• VDSL2 Profile 17a can deliver a max speed of 100 Mbits/sec total up+down. Usually they split this to 80+20. Of course if you are 500 m away you only get 30+8.

      800m you only get ADSL2+ speeds. And any farther away there is no advantage in FTTN at all.

      • bubububu with line bonding and phantom menacing mode u can get 300MBPS!!! yay!!! Turnbull told me!!!

        Seriously though I wonder if the coalition clowns and their hapless apologists have even thought about ridiculous implications of rolling out a FttN patchwork. Once such a substandard FttN patchwork is in place every time someone suggests doing a proper job to FttH there will always be some “breakthrough” to refer to that improves the copper speed just a little bit and the clowns will say “it’s a waste! let’s just upgrade the nodes instead of rolling out fibre” So more money will be wasted here, the alternatives of course are do nothing or upgrade to fibre.

        Meanwhile we already have a well thought out plan that is future proof, one that anytime we need more speed we can just call up our ISP and change it and they want to take ten steps backwards just to satisfy their political egos.

        • “every time someone suggests doing a proper job to FttH there will always be some “breakthrough” to refer to that improves the copper speed just a little bit and the clowns will say “it’s a waste!”

          They will say it’s a waste because the speed improvement will not be enjoyed by or needed by everyone or will not be as big an improvement as it is between what we used to have in 2012. In other words, the “proper job” will not get done and folk will have a second rate service pretty much indefinitely.

          It’s paradoxical that because the speed improvement in going to fibre is so great it is seen as “too much”. Presumably the planners of the Harbour Bridge had a similar problem: “the ferries aren’t that inconvenient and the Bridge WILL cost a lot.”

          • FTTN will never be upgraded to FTTP in the same way that people upgraded from VHS to DVD, but few people upgraded to Bluray (at least until their DVD player dies, which also fits into this analogy).

            FTTP upgrade from FTTN will probably cost almost as much as FTTP from the onset anyway. Unless the FTTN was done in such a way that there is one fibre per 32 premises leading from the exchange to the nodes, but that won’t save much since that’s the easy part.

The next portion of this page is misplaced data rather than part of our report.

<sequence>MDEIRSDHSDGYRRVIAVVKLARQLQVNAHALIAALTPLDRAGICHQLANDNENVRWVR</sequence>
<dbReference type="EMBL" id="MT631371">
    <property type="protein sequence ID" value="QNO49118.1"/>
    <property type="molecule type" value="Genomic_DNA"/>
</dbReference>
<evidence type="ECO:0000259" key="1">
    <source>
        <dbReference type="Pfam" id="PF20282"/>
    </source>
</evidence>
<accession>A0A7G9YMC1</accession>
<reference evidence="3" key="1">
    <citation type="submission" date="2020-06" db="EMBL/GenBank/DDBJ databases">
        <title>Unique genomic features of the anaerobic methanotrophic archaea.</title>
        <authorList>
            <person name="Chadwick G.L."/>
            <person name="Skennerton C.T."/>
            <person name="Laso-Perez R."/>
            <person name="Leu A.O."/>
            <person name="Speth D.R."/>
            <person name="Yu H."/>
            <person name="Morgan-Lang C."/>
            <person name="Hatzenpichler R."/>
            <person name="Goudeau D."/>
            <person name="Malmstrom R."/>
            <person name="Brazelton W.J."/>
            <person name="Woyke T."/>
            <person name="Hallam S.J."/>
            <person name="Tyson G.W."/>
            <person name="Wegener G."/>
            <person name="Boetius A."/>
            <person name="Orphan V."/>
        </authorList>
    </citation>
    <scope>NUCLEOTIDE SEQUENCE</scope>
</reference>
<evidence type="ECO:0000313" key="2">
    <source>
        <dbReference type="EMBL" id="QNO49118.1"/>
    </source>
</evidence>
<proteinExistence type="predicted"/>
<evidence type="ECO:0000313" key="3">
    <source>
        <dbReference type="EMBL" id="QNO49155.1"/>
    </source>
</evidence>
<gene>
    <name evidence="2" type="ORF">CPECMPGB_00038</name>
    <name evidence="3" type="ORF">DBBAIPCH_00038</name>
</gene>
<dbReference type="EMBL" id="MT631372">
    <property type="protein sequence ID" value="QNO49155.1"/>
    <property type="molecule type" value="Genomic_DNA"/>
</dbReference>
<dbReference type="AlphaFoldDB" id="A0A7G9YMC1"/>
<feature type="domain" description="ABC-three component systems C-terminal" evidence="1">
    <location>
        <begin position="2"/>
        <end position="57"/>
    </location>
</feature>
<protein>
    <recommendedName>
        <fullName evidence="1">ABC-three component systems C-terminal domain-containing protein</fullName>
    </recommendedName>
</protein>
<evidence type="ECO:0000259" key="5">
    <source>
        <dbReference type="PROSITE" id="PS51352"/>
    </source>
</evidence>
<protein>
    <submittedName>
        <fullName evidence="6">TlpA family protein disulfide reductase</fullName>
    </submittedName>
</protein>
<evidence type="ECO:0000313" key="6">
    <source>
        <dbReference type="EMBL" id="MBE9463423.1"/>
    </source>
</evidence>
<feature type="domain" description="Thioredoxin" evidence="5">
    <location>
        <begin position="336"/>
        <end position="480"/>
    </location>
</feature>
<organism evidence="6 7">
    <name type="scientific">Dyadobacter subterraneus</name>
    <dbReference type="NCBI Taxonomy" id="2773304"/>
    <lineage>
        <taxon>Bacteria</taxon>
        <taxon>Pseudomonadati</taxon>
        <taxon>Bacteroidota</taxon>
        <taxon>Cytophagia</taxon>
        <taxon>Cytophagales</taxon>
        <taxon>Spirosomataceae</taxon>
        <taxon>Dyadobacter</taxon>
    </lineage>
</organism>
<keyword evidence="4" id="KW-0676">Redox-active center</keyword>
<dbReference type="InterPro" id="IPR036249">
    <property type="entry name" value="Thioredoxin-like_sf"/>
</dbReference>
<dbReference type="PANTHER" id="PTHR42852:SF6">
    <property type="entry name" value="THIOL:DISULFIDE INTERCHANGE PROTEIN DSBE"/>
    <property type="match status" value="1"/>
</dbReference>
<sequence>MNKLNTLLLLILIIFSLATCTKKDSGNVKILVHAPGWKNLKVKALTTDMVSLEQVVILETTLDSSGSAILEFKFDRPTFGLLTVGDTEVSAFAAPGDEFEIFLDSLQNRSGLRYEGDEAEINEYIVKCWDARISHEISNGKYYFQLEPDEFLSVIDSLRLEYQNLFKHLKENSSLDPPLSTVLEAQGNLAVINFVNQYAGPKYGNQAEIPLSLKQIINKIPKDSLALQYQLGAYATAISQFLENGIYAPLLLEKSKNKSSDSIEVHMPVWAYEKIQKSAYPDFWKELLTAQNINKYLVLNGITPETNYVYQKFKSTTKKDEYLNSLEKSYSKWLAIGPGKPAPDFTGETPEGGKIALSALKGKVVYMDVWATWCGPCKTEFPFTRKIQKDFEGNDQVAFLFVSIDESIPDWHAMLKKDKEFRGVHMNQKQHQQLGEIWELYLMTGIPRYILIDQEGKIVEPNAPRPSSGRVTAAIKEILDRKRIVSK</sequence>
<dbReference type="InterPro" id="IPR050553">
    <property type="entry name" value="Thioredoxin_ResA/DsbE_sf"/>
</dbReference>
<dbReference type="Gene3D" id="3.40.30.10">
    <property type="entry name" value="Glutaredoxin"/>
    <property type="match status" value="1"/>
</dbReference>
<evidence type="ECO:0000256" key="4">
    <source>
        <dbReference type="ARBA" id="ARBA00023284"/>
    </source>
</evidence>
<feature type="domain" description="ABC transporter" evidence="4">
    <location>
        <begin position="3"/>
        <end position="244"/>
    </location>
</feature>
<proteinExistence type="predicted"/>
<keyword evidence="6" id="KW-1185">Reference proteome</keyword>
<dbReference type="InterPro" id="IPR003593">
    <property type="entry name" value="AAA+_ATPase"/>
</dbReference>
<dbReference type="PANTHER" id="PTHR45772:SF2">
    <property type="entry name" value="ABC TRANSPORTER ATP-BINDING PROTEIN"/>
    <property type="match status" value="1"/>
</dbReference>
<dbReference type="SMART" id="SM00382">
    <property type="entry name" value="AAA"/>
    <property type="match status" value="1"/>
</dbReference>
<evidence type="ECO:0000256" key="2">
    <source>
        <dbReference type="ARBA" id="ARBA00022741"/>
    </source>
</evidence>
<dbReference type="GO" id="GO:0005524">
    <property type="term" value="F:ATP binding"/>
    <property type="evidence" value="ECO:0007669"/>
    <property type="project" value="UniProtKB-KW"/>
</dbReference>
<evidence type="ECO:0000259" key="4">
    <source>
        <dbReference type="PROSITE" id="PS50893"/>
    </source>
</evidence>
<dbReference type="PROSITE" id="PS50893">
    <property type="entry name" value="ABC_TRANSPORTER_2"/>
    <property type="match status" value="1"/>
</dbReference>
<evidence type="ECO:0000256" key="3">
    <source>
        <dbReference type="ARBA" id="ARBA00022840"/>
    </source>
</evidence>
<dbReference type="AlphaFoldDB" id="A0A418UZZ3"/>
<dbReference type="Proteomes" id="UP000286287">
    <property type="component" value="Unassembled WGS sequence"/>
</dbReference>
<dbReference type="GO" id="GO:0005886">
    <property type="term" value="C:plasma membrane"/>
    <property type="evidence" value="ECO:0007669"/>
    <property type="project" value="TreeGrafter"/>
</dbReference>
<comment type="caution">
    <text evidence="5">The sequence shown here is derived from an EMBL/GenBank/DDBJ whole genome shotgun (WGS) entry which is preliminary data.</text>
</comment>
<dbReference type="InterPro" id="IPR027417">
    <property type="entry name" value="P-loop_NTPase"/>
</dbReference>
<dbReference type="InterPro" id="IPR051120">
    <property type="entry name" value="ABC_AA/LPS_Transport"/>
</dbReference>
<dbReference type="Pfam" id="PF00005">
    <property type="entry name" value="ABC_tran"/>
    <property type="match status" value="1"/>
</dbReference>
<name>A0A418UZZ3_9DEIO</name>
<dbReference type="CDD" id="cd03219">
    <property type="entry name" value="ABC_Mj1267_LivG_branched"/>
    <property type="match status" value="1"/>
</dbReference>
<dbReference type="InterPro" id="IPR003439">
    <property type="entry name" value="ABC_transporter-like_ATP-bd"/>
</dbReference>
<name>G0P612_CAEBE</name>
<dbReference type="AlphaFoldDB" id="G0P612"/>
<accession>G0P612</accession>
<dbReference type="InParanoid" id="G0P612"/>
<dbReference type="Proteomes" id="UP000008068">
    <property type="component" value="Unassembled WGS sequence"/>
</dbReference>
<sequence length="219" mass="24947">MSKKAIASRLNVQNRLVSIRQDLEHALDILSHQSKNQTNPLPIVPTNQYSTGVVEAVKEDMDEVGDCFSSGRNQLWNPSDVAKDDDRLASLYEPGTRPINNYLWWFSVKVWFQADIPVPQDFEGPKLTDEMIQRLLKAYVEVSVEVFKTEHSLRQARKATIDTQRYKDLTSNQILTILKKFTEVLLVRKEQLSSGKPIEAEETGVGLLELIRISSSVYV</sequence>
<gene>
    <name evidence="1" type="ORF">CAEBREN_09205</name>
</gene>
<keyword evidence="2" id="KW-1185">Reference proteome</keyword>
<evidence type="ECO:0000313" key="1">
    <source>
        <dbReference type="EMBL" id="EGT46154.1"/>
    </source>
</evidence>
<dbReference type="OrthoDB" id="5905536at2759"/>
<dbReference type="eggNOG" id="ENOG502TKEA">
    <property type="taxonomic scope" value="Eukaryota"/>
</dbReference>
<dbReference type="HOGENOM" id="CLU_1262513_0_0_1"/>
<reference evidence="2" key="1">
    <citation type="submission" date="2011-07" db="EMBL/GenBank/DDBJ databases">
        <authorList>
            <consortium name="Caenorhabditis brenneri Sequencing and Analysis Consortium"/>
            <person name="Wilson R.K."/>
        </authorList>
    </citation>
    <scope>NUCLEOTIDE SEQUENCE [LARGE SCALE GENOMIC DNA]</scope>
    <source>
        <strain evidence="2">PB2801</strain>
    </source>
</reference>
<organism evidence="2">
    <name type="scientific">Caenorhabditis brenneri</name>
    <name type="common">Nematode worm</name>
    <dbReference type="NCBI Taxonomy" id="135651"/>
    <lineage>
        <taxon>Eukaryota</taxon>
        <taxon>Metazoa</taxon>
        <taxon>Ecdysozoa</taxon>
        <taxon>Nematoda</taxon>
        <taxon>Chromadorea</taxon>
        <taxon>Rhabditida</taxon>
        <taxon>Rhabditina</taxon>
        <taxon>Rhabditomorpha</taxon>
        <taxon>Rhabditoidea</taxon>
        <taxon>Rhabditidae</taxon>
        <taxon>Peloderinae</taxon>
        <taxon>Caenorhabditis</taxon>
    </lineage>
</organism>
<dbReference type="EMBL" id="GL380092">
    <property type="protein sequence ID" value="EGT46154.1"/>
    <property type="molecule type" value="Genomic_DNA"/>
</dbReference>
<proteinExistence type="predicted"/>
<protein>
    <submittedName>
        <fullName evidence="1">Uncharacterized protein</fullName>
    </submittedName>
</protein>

• Does anyone know how much copper wire will need replacing or improving for users to get VDSL? Malcolm?

      • I’m going to follow MT’s lead and highlight the best case scenario: none of it .

        – it never rains again
        – houses on the worst of the copper get swallowed up by micro black holes

        • Further assumptions:

          1) Competition will cause companies to fall over each other to fix black spots and poor connections.

          2) Wireless will fill all black spots with service superior to FTTP. Advances in technology will allow contention ratios of 1:1 and a 5 nanosecond latency to the other side of the planet.

          • Infrastructure based competition, how does that even work? Please inform me because I an seriously confused with how this concept will lower prices.

            Does every household have a combination of FTTP, FTTN, Wireless, HFC running past them from each and every ISP? This is an ideal that can never be reached like the business equivalent of frictionless surfaces in first year physics.

            Will each ISP just choose where to invest? Densely populated areas will have competition, less dense areas will get local monopolies (I don’t want Telstra, guess I have to move house). Rural gets dial-up. This is how the current wireless industry does it in Australia and it’s pretty inefficient. Also see America, where the guy across the street doesn’t get cable.

            Why is Turnbull still touting on about infrastructure based competition when he has said that the Coalition will continue with the NBN business model, a regulated natural monopoly?